But China’s clean energy trend remains an important climate story. “China continues to have a huge challenge ahead of it, due to its dependence on coal,” Mazzocco told Grid. “But what we are seeing is record production of renewable energy and infrastructure that supports the energy transition. Trends indicate that China may eventually produce enough renewable energy to start supplanting coal, which which is actually very good news.
China has also overtaken the United States on electric cars
With solar and wind, China is now the undisputed leader in electric vehicles. Just as China was quick to support its renewable energy industries, the government also bet on electric vehicles early on. Over the past decade, the Chinese government has provided more than $100 billion to what it calls the “new energy” vehicle industry (which includes electric and hydrogen fuel cell vehicles). This includes generous subsidies and tax breaks for buyers.
China has never been able to outperform foreign manufacturers in the conventional auto industry, but the electric vehicle sector offered a new opportunity. “There was a clear interest in promoting a new kind of technology,” Mazzocco said, “with the idea that it would help Chinese manufacturers leapfrog Western multinationals and other global multinationals.”
2021 has been a banner year for electric vehicles in China, with 3.3 million vehicles sold in the country alone, half the global total. This accounted for 16% of car sales in China. Meanwhile, in the United States, consumers have had access to tax credits for electric vehicles, but the subsidies have been less generous. Electric car sales only reached 5% of total US auto sales in 2021.
Green Technology: Made in China or Made in USA
The boom in China’s renewable energy industries has set off alarm bells in Washington. And these alarm bells were an important driver for the new legislation.
China has developed a huge market for clean energy products by creating strong domestic demand for wind, solar, electric vehicles and other climate-friendly technologies. The result is that China has also become a manufacturing hub for green technologies, some of which are exported around the world. The components of electric vehicle batteries and solar panels are the most convincing examples. The vast majority of solar panels produced around the world, including those used in the United States, are made by Chinese companies.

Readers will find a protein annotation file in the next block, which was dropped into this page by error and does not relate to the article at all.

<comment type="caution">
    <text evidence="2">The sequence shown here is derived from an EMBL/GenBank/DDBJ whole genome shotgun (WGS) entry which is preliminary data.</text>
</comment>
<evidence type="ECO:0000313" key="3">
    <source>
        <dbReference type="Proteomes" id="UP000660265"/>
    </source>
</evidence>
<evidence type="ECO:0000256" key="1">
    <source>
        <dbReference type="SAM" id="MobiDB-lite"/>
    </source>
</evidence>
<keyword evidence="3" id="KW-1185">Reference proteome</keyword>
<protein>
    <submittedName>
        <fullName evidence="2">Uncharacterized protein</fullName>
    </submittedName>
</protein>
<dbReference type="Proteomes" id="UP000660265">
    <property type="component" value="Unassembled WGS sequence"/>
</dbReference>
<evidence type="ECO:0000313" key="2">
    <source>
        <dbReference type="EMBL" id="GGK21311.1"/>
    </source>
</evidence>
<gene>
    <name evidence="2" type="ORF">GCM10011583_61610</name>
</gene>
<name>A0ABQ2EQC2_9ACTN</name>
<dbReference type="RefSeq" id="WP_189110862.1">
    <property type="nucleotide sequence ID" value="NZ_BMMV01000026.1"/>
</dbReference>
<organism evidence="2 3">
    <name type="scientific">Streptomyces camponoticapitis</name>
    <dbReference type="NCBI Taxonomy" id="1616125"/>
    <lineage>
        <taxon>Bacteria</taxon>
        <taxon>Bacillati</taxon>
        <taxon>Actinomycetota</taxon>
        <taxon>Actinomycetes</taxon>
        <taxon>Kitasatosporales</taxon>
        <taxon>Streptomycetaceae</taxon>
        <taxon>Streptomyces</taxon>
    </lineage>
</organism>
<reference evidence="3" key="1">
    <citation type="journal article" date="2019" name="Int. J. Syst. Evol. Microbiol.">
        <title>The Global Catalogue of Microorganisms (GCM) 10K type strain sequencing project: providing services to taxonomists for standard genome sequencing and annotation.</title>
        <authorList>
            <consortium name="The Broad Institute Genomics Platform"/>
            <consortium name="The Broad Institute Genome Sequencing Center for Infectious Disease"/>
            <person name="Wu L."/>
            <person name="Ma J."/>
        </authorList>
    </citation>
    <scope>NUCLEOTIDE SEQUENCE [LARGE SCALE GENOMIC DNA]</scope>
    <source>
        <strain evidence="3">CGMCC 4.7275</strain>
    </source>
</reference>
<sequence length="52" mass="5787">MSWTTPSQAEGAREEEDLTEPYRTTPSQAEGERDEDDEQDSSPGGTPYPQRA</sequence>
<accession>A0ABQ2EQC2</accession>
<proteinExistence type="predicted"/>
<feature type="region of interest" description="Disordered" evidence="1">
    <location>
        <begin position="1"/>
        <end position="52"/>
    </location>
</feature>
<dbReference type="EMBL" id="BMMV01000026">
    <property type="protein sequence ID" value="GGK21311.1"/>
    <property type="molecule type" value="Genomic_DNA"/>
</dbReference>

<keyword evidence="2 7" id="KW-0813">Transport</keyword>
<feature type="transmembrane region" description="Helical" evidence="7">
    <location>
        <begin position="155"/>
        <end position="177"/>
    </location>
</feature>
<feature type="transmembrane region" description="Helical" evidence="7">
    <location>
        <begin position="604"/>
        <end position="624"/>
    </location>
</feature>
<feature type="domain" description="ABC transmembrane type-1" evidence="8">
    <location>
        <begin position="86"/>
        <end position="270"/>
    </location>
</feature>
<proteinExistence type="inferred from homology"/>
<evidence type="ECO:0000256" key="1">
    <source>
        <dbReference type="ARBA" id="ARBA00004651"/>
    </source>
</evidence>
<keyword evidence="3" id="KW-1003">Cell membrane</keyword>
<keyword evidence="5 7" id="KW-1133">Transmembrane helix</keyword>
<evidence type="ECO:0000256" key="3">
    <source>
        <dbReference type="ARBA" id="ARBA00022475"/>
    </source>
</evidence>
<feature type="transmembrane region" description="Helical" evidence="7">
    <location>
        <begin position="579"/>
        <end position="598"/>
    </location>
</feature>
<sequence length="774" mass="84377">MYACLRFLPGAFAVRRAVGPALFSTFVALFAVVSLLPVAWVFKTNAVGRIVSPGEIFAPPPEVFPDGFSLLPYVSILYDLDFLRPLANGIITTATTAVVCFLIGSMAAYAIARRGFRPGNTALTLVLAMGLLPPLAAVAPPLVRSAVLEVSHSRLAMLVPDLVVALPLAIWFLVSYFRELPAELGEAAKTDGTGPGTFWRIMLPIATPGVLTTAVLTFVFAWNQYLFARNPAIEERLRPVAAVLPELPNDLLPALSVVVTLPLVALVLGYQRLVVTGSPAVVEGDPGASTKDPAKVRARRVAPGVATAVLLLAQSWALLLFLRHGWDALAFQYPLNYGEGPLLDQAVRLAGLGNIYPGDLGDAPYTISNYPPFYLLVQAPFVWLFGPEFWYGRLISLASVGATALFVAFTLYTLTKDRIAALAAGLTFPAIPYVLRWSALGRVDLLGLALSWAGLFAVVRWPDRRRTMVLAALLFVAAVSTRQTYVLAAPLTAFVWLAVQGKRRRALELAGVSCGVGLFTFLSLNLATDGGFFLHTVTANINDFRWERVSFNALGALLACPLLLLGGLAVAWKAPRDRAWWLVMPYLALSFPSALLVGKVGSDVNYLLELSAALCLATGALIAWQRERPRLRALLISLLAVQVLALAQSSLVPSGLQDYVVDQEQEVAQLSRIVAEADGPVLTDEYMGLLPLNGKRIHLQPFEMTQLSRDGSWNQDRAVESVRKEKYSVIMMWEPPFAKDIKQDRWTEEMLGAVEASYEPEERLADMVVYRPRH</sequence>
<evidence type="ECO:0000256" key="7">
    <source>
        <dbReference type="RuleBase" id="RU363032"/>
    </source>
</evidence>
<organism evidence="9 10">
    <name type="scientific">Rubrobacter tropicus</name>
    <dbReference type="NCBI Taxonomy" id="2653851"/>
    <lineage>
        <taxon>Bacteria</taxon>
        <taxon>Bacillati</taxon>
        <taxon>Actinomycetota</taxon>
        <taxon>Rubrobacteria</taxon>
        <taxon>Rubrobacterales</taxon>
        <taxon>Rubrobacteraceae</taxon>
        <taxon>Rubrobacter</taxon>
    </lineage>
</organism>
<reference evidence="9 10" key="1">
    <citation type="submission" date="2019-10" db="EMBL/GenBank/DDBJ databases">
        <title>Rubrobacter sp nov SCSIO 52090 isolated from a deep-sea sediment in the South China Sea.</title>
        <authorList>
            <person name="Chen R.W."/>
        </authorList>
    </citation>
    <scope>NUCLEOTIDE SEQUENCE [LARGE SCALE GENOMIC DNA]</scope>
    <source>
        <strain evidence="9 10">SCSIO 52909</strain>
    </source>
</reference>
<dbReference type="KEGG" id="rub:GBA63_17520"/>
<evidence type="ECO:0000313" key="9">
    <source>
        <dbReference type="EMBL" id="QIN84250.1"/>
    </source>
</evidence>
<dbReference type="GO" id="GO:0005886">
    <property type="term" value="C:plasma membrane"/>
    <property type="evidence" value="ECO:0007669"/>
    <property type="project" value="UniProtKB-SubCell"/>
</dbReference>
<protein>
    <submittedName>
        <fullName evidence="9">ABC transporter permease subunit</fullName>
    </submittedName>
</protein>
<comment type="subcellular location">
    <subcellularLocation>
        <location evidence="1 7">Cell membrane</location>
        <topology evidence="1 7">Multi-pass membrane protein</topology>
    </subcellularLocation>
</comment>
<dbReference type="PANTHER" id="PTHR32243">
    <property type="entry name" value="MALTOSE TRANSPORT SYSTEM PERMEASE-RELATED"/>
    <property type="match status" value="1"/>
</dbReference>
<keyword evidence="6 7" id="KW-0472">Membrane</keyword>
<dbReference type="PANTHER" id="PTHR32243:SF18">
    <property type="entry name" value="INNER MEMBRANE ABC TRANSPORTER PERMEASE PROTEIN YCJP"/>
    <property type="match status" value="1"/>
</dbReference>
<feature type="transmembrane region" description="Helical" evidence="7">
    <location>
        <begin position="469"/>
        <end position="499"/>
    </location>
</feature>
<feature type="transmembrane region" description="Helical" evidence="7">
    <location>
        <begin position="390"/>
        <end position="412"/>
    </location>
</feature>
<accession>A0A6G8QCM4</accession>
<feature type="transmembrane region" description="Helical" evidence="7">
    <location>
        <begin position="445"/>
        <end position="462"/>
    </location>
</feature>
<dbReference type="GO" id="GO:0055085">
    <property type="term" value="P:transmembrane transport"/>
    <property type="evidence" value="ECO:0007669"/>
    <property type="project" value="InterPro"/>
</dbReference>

The United States retains some advantages in clean technology manufacturing: Tesla is the world’s leading electric vehicle company and the United States retains its place in wind turbine manufacturing.
But U.S. lawmakers worry that China’s success in building clean energy supply chains will mean that China will increasingly reap the economic benefits of America’s clean energy transition, and that United States will become increasingly dependent on its rival.
“I think there’s been a concern that if we really invest in climate policy, and we want to accelerate the use of all these technologies,” said Jonas Nahm, an assistant professor who focuses on energy policy at Johns Hopkins University, “we need to make sure that we also get some of the economic benefits of making the products and not just importing them.”
The United States hopes the new bill will help. The legislation is designed to give consumers and utilities greater financial incentives if they buy American-made solar panels, wind turbines and electric vehicle components. While it remains to be seen to what extent the United States can gain ground on China, experts are optimistic about the country’s ability to expand manufacturing of some of these technologies. And at a time of historically deep acrimony between the US and China, they see this clean energy race as a healthy product of US-China competition.
“I think there’s been this really anti-Chinese sentiment in the United States for a long time, and I think a lot of it stems from this resentment that China has been able to build all these things, and we don’t. ‘didn’t,’ Nahm told Grid. In the past, he said, that has not been enough to motivate serious investment here, but this bill changes that. “The great thing about this, even though it’s driven by competition with China, actually it’s about investing in domestic capabilities, and less pointing the finger at Beijing… I think it’s really a kind of hope.”
Thanks to Dave Tepps for writing this article.